South Korea President Park Geun-hye has been on a mission to reunify with North Korea. On March 24 the South Korean leader met at The Hague with U.S. President Barack Obama and Japanese Prime Minister Shinzo Abe. In the meeting, the leaders of the three countries pledged to cooperate vis à vis N Korea’s nuclear and missile programs. In The Hague, Ms. Park gave a speech, warning that the North’s nuclear devices could land in the hands of radical extremists. In response to her remarks, the North’s leader, Kim Jong-un, verbally assaulted her, likening her to a “peasant woman” who was “blabbering.” He also said she was a pawn in the hands of the U.S. and that she must learn to cease such reckless babble.
On March 22, prior to the landmark Japan-South Korea summit in The Hague, North Korea test-fired 30 short-range missiles into the sea. This action was in direct opposition to demands from Seoul and Washington, D.C. to stop these tests, which they called “provocative.”
On March 26, during the summit meeting, N Korea sent two additional medium-range ballistic test missiles into the sea, ostensibly in response to the meeting. This is in direct violation of United Nations resolutions, prohibiting Pyongyang from conducting such tests. In response, the UN Security Council set up urgent closed-door sessions to discuss potential condemnation of these launches.
Ms. Park became president of South Korea on Feb. 25, 2013–-just two weeks after N Korea had launched a third nuclear test–the first two occurring in 2006 and 2009. This quashed efforts towards engagement with the North–-something that was part of her presidential campaign. Prior to election, she had promised to set as priority “national reconciliation” as well as social welfare and “economic democracy.”
President Park is the daughter of former President Park Chung-hee, and she served as South Korea’s first lady after her mother was murdered in 1974 by a North Korean gunman trying to assassinate her father. In 1961 Park Geun-hye’s father became president of South Korea after seizing power in a military coup. He was assassinated in 1979 by his spy chief. Ms. Park is the first female leader of South Korea, which has the most gender inequality among developed nations.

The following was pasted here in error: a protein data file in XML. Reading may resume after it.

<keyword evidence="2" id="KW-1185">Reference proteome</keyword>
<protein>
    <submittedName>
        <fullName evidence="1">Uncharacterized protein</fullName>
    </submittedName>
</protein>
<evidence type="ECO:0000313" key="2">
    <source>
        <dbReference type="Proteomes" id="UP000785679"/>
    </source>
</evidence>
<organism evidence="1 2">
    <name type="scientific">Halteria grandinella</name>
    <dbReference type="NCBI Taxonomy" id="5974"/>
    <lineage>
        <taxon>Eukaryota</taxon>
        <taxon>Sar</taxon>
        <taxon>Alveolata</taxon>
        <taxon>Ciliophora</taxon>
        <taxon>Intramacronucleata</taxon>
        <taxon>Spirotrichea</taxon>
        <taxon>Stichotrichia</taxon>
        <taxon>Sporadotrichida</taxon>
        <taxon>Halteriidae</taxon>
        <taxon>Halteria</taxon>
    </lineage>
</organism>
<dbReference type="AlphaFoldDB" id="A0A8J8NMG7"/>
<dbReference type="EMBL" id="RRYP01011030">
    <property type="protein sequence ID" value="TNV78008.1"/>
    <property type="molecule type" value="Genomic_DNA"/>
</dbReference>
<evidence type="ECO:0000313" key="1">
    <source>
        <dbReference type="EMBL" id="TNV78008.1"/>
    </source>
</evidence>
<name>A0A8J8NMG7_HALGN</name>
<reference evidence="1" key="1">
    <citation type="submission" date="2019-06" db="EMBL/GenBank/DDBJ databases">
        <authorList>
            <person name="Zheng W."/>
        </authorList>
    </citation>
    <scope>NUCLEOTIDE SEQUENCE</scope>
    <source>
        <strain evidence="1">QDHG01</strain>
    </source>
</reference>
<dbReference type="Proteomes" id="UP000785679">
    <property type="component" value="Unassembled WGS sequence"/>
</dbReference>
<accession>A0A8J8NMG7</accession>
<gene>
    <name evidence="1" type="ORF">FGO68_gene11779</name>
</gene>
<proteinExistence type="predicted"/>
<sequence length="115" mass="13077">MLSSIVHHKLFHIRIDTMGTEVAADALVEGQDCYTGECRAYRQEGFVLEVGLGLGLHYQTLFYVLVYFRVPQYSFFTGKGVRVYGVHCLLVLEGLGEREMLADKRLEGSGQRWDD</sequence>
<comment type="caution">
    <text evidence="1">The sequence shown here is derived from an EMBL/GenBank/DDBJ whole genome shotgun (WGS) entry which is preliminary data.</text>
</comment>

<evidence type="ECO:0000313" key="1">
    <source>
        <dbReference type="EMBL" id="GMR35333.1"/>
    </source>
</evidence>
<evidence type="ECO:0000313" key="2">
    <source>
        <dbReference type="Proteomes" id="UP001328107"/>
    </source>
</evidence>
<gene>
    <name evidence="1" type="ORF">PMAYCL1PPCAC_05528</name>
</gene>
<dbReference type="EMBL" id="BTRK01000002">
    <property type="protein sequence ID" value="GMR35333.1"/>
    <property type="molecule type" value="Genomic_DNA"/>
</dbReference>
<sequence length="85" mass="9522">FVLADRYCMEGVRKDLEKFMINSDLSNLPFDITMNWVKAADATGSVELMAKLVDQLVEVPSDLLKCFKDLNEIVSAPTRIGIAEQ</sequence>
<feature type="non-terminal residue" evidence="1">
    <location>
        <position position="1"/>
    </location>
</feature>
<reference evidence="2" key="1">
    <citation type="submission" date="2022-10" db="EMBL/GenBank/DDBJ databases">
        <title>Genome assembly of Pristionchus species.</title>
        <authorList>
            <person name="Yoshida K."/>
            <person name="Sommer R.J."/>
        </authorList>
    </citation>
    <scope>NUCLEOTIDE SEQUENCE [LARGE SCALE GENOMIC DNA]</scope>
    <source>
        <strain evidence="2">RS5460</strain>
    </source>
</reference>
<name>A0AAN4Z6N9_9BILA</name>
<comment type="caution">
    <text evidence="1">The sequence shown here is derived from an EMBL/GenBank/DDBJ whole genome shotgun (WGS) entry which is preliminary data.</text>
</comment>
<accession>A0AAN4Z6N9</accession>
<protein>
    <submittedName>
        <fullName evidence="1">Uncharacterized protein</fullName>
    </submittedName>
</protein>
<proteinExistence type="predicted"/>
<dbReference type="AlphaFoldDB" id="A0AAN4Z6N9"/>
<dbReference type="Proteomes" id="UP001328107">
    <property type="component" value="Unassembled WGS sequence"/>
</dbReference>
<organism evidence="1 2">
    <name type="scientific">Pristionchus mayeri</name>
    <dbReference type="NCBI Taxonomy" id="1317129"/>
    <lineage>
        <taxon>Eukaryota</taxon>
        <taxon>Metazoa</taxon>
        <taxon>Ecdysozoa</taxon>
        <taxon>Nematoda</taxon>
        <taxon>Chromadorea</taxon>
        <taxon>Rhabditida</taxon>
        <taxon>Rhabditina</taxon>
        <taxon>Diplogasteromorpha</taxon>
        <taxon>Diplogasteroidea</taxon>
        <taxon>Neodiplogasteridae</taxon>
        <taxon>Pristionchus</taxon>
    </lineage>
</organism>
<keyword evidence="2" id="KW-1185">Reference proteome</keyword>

In her speech in The Hague, Ms. Park said that North Korea’s nuclear program must end. She said that to avoid doing so could lead to an accident more dangerous than Chernobyl. North Korea’s official Committee for the Peaceful Reunification of the Fatherland protested Ms. Park’s remarks, saying that they “violently trampled” on an agreement made last month when the two countries had met and agreed to end slander across the North-South border.
The recent verbal assault from North Korean leader Kim Jong-un in response to Ms. Park’s speech about nuclear dangers was not the first time he had insulted her. In the past, he had made negative remarks about her gender, referring to “the venomous swish of her skirt.” Response by South Korea was that the North’s comments were lacking basic etiquette and were deeply regrettable.
President Park Geun-hye has made reunification one of her key platforms. In 2013, she offered a trust-building process to the North. She cautioned, however, that she would not accept any threats to national security. By October, the president issued words of caution, saying that the situation between the North and South was “grave.” She said that “watertight security” would be essential to ensure that the North would take the path of genuine changes and safeguard peace. Tensions continued to mount with accusations on both sides.
On March 27 a North Korea fishing boat strayed over the maritime border into South Korea waters, sailing for nearly two kilometers, ignoring warnings to return home, before the boat was seized. The crew members were taken into custody for investigation to determine if the three men were trying to defect.
While in Europe, President Park visited the remains of the Berlin Wall, looking at the hope stemming from East and West Germany’s reunification. While there, she expressed that she looks forward to the time when the demilitarized border between North and South Korea will, too, become a symbol of peace.
In response to the North’s latest nuclear assaults, however, what will be the outcome of the recent UN Security Council talks remains to be seen. It is unclear whether or how N Korea will be punished for its continued violation of UN resolutions. At this point, reunification of the North and the South looks far away, but as the South’s leader, President Park, remarked recently, she has hope for a peaceful reunification.
By Fern Remedi-Brown